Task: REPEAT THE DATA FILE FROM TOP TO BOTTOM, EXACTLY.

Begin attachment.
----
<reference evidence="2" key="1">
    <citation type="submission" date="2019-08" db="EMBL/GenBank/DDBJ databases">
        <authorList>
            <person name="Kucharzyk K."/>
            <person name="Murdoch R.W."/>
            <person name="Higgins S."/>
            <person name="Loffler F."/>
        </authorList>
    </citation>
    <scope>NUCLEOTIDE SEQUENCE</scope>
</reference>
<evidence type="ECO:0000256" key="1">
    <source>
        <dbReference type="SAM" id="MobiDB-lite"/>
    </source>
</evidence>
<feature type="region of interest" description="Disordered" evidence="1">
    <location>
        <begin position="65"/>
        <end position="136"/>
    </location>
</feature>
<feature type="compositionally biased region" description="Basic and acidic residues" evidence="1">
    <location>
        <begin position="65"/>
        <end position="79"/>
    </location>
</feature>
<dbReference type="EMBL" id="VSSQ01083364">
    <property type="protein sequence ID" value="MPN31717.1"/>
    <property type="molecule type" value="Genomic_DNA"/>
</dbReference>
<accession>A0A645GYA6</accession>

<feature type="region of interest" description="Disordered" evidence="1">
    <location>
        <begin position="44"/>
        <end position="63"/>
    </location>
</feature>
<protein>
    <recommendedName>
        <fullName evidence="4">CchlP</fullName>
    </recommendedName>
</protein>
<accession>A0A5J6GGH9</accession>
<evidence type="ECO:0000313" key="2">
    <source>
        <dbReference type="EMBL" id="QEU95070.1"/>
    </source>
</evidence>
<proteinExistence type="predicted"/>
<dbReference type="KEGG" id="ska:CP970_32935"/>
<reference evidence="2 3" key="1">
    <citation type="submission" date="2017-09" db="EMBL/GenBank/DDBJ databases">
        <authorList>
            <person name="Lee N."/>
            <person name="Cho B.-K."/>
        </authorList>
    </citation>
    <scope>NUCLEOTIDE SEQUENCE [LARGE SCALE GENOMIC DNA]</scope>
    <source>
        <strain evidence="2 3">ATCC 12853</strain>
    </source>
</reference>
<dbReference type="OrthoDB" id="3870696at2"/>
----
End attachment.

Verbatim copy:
<reference evidence="2" key="1">
    <citation type="submission" date="2019-08" db="EMBL/GenBank/DDBJ databases">
        <authorList>
            <person name="Kucharzyk K."/>
            <person name="Murdoch R.W."/>
            <person name="Higgins S."/>
            <person name="Loffler F."/>
        </authorList>
    </citation>
    <scope>NUCLEOTIDE SEQUENCE</scope>
</reference>
<evidence type="ECO:0000256" key="1">
    <source>
        <dbReference type="SAM" id="MobiDB-lite"/>
    </source>
</evidence>
<feature type="region of interest" description="Disordered" evidence="1">
    <location>
        <begin position="65"/>
        <end position="136"/>
    </location>
</feature>
<feature type="compositionally biased region" description="Basic and acidic residues" evidence="1">
    <location>
        <begin position="65"/>
        <end position="79"/>
    </location>
</feature>
<dbReference type="EMBL" id="VSSQ01083364">
    <property type="protein sequence ID" value="MPN31717.1"/>
    <property type="molecule type" value="Genomic_DNA"/>
</dbReference>
<accession>A0A645GYA6</accession>

<feature type="region of interest" description="Disordered" evidence="1">
    <location>
        <begin position="44"/>
        <end position="63"/>
    </location>
</feature>
<protein>
    <recommendedName>
        <fullName evidence="4">CchlP</fullName>
    </recommendedName>
</protein>
<accession>A0A5J6GGH9</accession>
<evidence type="ECO:0000313" key="2">
    <source>
        <dbReference type="EMBL" id="QEU95070.1"/>
    </source>
</evidence>
<proteinExistence type="predicted"/>
<dbReference type="KEGG" id="ska:CP970_32935"/>
<reference evidence="2 3" key="1">
    <citation type="submission" date="2017-09" db="EMBL/GenBank/DDBJ databases">
        <authorList>
            <person name="Lee N."/>
            <person name="Cho B.-K."/>
        </authorList>
    </citation>
    <scope>NUCLEOTIDE SEQUENCE [LARGE SCALE GENOMIC DNA]</scope>
    <source>
        <strain evidence="2 3">ATCC 12853</strain>
    </source>
</reference>
<dbReference type="OrthoDB" id="3870696at2"/>